Filed under “Fun Ideas That Could Take Three Hours or Three Months”
I want to write a Rhapsody scrobbler. It’s already been done as a desktop application, but I don’t want to boot up another application while I’m playing music. I want to do it as a hosted Web service.
Have you ever compiled long lists of words you thought were awesome (don’t lie, I’ve met two or three of you)? Do you love words such as “phthisis” and “tantamount” simply because they 1) sound awesome and 2) look awesome? Do you drool at the possibilities of using them in some obscure poem/technical document/research thesis to the cheers and unadulterated praise and raw jealousy of your peers and professors?
Then Wordie is your Web site. Think of it as a social network for word geeks. Awesome.
After weeks of being stuck in a really deep rut, I’ve finally stumbled upon something that’s decently interesting with regards to the state of the Taiwanese blogsophere (this is an assignment for my International Media class). I’m finally following up on what I previously discussed with regards to the state of the Taiwanese blogosphere. I’ll be running a textual analysis.on Chinese and English blogs as they cover the controversy over the closing of the Losheng sanitorium.
The Losheng (ï¿½Ö¥ï¿½) sanitorium, a structure built to house lepers during Japan’s occupation of Taiwan (still housing many today) is a memorial to Taiwan’s history (also serving as a reminder of suppressed human rights). In 1994, a plan was drafted to build a rail yard for the MRT transit system over the sanitorium, effectively demolishing and destroying it. The scheduled demolition date was April 15, 2007, but an extraordinary upswell of protest (largely coordinated and managed online) managed to raise money and awareness of the decision, pleading to preserve the sanitorium out of respect for remaining patients and preservation of a historical location. A day before the 4/15 deadline, the decision was delayed and reconsidered. Two things are significant about this:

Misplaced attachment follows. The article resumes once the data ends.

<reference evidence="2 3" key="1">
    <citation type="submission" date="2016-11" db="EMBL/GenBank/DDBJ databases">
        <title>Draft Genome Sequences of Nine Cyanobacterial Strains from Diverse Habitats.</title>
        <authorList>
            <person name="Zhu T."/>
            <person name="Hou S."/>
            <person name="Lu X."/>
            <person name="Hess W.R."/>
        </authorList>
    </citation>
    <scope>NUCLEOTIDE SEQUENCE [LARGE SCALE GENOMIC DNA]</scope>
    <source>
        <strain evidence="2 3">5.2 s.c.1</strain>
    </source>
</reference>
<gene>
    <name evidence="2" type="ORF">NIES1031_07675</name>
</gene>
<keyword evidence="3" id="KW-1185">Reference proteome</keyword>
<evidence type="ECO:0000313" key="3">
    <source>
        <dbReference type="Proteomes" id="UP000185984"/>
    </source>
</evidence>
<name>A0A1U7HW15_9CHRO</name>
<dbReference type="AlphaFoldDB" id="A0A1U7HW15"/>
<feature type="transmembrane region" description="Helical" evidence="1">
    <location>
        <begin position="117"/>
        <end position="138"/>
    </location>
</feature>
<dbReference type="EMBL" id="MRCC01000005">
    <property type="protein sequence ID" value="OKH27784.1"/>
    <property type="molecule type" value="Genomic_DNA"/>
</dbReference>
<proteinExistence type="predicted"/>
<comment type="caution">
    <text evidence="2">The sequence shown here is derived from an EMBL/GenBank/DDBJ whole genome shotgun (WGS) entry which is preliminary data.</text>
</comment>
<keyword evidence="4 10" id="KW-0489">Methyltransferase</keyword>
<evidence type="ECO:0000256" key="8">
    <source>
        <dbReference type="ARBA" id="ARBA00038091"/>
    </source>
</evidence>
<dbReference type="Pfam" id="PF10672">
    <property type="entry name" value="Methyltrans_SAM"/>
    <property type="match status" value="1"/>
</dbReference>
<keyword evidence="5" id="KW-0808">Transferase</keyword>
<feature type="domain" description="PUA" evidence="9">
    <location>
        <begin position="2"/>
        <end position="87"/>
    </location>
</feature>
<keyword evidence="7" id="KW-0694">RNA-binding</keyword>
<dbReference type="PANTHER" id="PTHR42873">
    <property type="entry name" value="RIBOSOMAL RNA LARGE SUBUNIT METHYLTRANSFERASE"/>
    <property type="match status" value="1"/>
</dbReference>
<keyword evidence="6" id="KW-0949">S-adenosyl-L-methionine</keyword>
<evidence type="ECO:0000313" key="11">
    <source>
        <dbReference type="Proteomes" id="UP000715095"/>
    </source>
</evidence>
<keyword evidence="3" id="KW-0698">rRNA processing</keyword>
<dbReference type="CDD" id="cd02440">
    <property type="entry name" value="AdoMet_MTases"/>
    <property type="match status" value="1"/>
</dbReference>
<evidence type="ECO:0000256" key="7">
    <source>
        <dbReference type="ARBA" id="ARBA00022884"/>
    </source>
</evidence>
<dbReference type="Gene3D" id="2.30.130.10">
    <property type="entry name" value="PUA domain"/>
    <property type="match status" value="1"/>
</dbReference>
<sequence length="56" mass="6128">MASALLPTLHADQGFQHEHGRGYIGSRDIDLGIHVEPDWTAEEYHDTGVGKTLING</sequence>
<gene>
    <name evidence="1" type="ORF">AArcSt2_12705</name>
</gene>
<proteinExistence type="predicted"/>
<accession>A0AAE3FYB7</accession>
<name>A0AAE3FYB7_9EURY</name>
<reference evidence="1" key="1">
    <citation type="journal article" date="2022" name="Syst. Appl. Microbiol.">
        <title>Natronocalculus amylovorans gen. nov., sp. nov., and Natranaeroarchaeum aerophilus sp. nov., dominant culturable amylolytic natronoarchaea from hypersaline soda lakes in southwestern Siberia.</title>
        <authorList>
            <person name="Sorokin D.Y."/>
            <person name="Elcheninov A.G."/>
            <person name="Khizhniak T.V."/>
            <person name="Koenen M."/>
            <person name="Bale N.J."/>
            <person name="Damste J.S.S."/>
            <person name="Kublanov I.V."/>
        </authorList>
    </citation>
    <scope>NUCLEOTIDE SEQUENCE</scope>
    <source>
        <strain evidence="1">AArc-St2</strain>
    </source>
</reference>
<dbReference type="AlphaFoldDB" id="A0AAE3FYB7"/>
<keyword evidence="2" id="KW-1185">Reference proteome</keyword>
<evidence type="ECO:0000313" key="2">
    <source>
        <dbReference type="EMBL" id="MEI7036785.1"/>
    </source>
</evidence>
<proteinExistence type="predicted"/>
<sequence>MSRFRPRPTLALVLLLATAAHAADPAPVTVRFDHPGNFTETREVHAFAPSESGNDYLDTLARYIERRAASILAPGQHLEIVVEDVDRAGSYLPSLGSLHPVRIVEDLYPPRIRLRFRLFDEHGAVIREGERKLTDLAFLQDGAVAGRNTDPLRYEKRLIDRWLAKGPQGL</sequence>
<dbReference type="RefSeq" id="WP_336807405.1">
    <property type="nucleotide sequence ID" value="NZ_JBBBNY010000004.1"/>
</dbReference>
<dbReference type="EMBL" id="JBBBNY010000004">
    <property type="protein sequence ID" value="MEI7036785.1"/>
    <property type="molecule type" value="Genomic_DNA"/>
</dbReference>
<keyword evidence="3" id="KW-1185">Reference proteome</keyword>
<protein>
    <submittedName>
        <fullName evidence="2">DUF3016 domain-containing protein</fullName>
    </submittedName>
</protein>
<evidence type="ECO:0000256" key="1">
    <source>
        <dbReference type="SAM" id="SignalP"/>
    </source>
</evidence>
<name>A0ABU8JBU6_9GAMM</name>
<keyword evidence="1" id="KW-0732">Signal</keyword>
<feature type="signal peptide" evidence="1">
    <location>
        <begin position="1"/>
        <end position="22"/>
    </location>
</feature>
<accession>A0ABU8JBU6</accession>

So that’s the theoretical start to a paper that gets harder to write the longer I do research. Dang, what a week.
Way back when I started blogging soph year of high school (it’s been five+ years!), I pointed out that the public act of blogging helped me “get my thoughts straight” and gave me a “lil sense of closure at the end of the day.”
Things have changed. Life’s been busy. It’s been hard finding time to pause, reflect and put metaphorical pen to paper.
I try to be as candid as possible but I have to be honest: it’s hard here. I might attribute it to the blinding lights of Xanga and its close-knit community that is both a blessing and a curse. Here I find an audience, but at times I know I must hold back. Maybe that’s okay.